All of the investigations in this module call for students to construct a piece of equipment that they will use with their group. A student sheet guides each construction sequence. Decide how this can be most effectively used in your classroom. Here are some suggestions.
• Make a transparency of the construction sheet, and use an overhead projector to help students work through the assembly step-by-step.
• Transfer the information from the sheet to a set of posters or charts. Use them sequentially to guide construction.
• Make copies of the sheets for collaborative groups to use, working at their own pace.
3. CONSTRUCT SAMPLES OF EQUIPMENT
Make a swinger (Investigation 1), a set of lifeboats (Investigation 2), a FOSS plane (Investigation 3), and a flip stick (Investigation 4). Students can refer to these samples when they are making their own equipment.
4. INVENTORY PROPELLERS AND HOOKS (INVESTIGATION 3)
Inventory the 16 propellers and 16 hooks and check their condition. Each collaborative group will make one plane using one propeller and one hook. Depending on your class, you may want to have pairs of students make a plane. Consider the logistics of the 8 or 16 flight lines and the supply of materials.
5. MEASUREMENT TOOLS
Tools from the FOSS Measurement kit (syringes and graduates) are used in Investigation 2 to measure fluid volume. If your students have not used these tools, do the Take Me to Your Liter investigation in the Measurement Module before using the Variables Module.
6. STUDENT SHEETS AND OVERHEAD TRANSPARENCIES
You will need to make copies of student sheets before each
investigation. If you use an overhead projector, you may want to
make transparencies of a few sheets to help students become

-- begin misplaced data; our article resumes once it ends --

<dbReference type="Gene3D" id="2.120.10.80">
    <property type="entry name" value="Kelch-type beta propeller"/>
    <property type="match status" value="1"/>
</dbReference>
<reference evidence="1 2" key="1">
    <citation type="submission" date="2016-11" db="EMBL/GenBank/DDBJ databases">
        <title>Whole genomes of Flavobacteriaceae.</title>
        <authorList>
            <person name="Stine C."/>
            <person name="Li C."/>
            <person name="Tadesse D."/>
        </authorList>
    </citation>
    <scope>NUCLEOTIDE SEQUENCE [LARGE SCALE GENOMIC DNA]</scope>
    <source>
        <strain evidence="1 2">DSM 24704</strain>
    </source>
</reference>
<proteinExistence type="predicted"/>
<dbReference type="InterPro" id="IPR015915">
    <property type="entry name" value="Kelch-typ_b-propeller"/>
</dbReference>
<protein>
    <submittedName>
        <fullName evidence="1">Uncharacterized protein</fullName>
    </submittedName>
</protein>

familiar with them. A projector is also useful for displaying group
data for class discussions. Make overhead transparencies of the
following sheets for displaying data:
• No. 7—Swingers Two-Coordinate Graph
• No. 10—Lifeboat Inspection
• No. 16—Two-Coordinate Graph
7. PREPARE STUDENT JOURNALS
Students will record data two ways during this module: on the
structured student sheets, and more informally in a personal
journal. Make a copy of the sheet called Variables Journal for each
student. This sheet can be used as a cover for several sheets of
lined paper stapled together or as the first sheet in a binder or
8. WORD BANK AND CONTENT/INQUIRY CHARTS
Throughout the module, you will be adding new vocabulary
words to a word bank and summarizing content learned and
questions still to be answered on a content/inquiry chart. Use
large pieces of paper for each chart.
9. THINK ABOUT EXTRA MATERIALS FOR PROJECTS
You can limit student projects to the materials available in the kit;
there are plenty of materials for interesting projects. However,
you may want to gather a few extra materials for student projects
at the end of the module. When students turn in their project
proposals, let them know what materials you can provide. You
may need to suggest substitute materials for hard-to-get items.